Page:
The McKinney Independent School District in Texas will now be spending nearly $70 million on a football stadium for its three high school teams. When voters approved the spending in May, the stadium was supposed to cost about $63.5 million. But the school district says labor and concrete costs went up 50 percent between the time the plan was approved and the final bids came in, as local TV station WFAA reports.
"We decided this is something that we'll be using for 50 or 60 years so we want to do it right," a spokesperson for the school district told WFAA. The district says it has unspent money from other bonds it can use to plug the gap.
Back in May, when a majority of voters initially approved the spending, the school district's super intendendent, Rick McDaniel, insisted school leaders were "visionaries." "And we believe we have a vision for McKinney ISD that will propel us forward for a long time," he said in May. Not visionary enough, apparently, to anticipate price increases or cost over-runs.
Supporters of the stadium proposal argued it would increase economic activity in the area, and that the district hadn't built a football stadium in 1965, which is located in a residential area.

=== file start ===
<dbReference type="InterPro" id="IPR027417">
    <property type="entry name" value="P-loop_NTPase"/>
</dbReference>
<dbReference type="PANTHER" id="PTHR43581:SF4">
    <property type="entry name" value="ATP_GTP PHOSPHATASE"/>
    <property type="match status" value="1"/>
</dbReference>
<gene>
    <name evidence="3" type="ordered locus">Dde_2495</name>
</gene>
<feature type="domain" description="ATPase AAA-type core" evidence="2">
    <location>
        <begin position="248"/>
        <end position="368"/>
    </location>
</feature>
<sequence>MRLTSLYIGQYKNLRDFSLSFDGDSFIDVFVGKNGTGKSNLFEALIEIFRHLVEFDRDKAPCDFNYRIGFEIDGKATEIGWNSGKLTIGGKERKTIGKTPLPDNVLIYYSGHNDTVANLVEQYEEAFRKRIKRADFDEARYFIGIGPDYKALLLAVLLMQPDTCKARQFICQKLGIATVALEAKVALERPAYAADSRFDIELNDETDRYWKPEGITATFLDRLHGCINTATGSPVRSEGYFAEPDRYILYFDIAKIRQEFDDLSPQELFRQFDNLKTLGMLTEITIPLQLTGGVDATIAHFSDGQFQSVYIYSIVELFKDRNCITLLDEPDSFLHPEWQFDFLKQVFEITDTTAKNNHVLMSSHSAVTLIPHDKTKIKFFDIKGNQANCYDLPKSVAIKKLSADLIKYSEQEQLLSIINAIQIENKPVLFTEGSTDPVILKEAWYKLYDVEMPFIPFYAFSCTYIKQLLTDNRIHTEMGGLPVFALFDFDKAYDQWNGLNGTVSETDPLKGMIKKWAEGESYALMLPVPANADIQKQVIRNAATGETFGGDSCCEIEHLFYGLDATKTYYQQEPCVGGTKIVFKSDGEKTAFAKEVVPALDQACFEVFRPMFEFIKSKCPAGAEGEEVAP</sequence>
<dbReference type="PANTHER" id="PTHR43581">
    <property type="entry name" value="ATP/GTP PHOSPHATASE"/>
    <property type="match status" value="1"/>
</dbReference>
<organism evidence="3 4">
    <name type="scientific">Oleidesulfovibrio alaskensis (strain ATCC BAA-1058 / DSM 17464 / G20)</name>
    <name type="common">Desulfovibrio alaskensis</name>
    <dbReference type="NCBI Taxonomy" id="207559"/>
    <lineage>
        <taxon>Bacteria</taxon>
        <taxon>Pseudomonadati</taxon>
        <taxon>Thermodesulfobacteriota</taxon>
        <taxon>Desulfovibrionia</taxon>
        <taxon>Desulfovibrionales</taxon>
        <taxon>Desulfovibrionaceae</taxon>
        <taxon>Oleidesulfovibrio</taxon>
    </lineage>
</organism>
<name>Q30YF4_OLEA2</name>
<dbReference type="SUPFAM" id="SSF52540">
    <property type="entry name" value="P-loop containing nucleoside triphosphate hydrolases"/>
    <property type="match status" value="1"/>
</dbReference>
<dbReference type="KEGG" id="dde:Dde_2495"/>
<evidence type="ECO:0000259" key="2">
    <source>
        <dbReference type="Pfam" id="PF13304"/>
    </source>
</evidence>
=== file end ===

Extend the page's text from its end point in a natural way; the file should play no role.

McKinney is about 35 miles from Dallas, which has a little-known professional football franchise that may attract people in the area too. Arlington, the city the Dallas franchise is located in, raised taxes to pay for a new stadium, and is reportedly paying it back faster than expected, but Dallas was expected to get more of the benefits from the Cowboys hosting the Super Bowl in 2011 than Arlington. The McKinney school district, too, has been raising taxes. A hike in 2013 was blamed on the state cutting funding, although the decision to spend $70 million on a high school stadium illustrates the moral hazards involved in state funding of local government operations.
Related: Reason TV's "Sports Stadiums Are Bad Investments. So Why Are Cities Still Paying for Them?"